Objective: To determine the outcome of posterior interosseous artery (PIA) flap in terms of coverage of the defects and survival of the flap in patients with complex defects over the dorsum of hand and distal forearm.
Methods: This descriptive study was conducted in Hand and Upper Limb Surgery (HULS) CMH Lahore Medical College, Lahore, Pakistan from 15th July 2017 to 15th August 2019.All patients with complex defects of the dorsum of the hand and distal forearm were treated with posterior interosseous artery (PIA) flap. Post operatively the grafts were observed for coverage of the defects and graft survival.
Results: The total number of patients were 24 with 19(79.1%) males and 05(20.8%) females. The mean age was 37±7SD(range 21 to 56 years). Right hand was involved in 17(70.8%) patients and left in 7(29.1%) patients. Complete coverage of the defects were achieved in all cases. Successful graft survival and uptake was seen in 20(83.3%) flaps. Partial loss was seen in 03 (12.5%) flaps which required debridement and subsequent Split Thickness Skin Grafting. Complete graft loss was seen in 01 (4.1%) flap
Conclusion: Posterior interosseous artery flap (PIA) had higher survival rates and larger area of the dorsum of the hand and distal forearm were entirely covered with this graft. We recommend posterior interosseous artery flap as first line surgical technique to treat complex tissue defects of the dorsum of the hand and distal forearm
Tranexamic acid is emerging as a useful option for a number of clinical indications, by virtue of its anti-fibrinolytic properties that allow better haemostasis and lesser blood loss. Herein, the authors have attempted to summarize the existing evidence on the possible role of tranexamic acid in brain tumour surgeries.
Objective: To determine the incidence of hypothermia in patients undergoing colorectal surgery, and to identify factors that increase vulnerability to perioperative hypothermia.
Methods: The retrospective study was conducted at the Aga Khan University Hospital, Karachi, and comprised medical records from May 2012 to June 2017 related to all patients aged >16 years of either gender who underwent colorectal procedures. Analysis about predictors of perioperative hypothermia was done using Stata 12.
Results: Of the 100 patients, 69(69%) were males. The overall mean age was 50.2±16.7 years. Majority cases had elective presentation 72(72%). Incidence of perioperative hypothermia was noted in 74(74%) patients. Postoperative morbidity was 16(16%), while mortality was 4(4%). Elective presentation and hypothermia before surgery were significantly associated with occurrence of intraoperative hypothermia (odds ratio: 4.5 and 1.3 respectively).
Background: Outcomes of trauma victims largely depends upon available resources, not only in terms of location of high level trauma center near the area where incident takes place but also on staff and equipment available at that particular center at that particular time. This study used retrospective charts review to ascertain whether trauma patients presenting during the night time would have delayed in establishing injuries after necessary investigations and higher in-hospital mortality than those trauma patients arriving during the day time at our hospital.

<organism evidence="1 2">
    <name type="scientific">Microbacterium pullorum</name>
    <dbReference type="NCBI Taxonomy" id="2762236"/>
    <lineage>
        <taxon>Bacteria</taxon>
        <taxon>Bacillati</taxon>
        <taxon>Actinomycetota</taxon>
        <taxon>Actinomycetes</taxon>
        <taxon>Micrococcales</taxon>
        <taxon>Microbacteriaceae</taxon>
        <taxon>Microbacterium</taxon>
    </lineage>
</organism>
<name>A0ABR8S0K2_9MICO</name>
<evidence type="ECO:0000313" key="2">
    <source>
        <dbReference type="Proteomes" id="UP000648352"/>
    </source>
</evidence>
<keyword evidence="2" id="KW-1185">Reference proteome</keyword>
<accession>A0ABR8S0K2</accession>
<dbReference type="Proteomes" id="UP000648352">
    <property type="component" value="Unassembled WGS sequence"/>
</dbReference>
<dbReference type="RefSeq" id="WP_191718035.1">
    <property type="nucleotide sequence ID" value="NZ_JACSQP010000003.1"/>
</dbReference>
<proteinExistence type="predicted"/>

Methods: This was a cross sectional study, conducted in department of Surgery, Aga Khan University Hospital, Karachi. Data was obtained from patients charts by a single investigator. By random sampling technique, 146 patients admitted between 1st January 2018 to 31st December 2018inthe Emergency Department of the Aga Khan University Hospital, Karachi were included. Patients were placed into two groups. Those arriving in hospital from 7 am to 7 pm were labeled as day time group while those who presented from 7 pm to 7 am were labeled as night time group. Difference in mortality in each group and time required for carrying out investigations and admissions to definite care were recorded and compared among both groups.
Results: A total of 146 patient charts were reviewed, with 73 patients each in both day time (DT) and night time (NT) groups. Out of 146 trauma victims 123(82.2%) were male and 23(17.8%) were female. Mean age in our population was 37.4 years (±14.3). Road traffic accident (RTA) was the most common cause in 121 patients (82.9%). Time required to conduct trauma services was shorter and significant in DT group as compared to NT group. There was significant difference observed in time required for admission in each group, with mean of 6hours and 40 minutes ± 4 hours,22 minutes in DT group and 8 hours, 36 minutes (± 5 hours,11 minutes in NT group (p = 0.03). However there was no significant difference in mortality observed in both groups.
Conclusions: In our hospital time of arrival has no impact on overall mortality of trauma patients. However time to carryout necessary investigations for stable trauma patients and their admissions to definite care is longer as compared to day time arrival of emergency trauma patients.
Introduction: Percutaneous dilatational tracheostomy (PDT) is a simple bedside procedure, particularly useful in the intensive care units. Over the last few decades, the technique of PDT has gained popularity due to its comparable safety to the more surgical tracheostomy (ST).
Objective: To describe the outcome of PDT using modified Ciaglia’s technique in patients of Surgical ICU.
Methodology: This was a prospective cohort study that analysed the outcomes of PDTs carried out on critically ill patients admitted in the surgical ICU, Pakistan Institute of Medical Sciences, Islamabad from August 2015 to January 2017. All PDTs were performed by the presiding consultant and his team using modified Ciaglia’s (Blue Rhino) technique. The main outcome was the frequency of perioperative and early complications within the first six days. Demographic variables and complications were recorded. Data was analysed using SPSS version 18.
Results: Seventy-four patients underwent PDTs in the surgical ICU with mean age of the patients was 49.17 ± 12.82 years. The commonest indication of tracheostomy was prolonged mechanical ventilation followed by failure to wean. Complications rate was 12.16% of which perioperative bleeding occurred in 6.7% of patients. Early complications within the first six days were wound infection, tube displacement and blocked tube.
Conclusion: PDT is a valuable, efficacious and safe method that can be performed at the bedside with minimal complication rate and needs to be considered more frequently in the intensive care units in developing countries.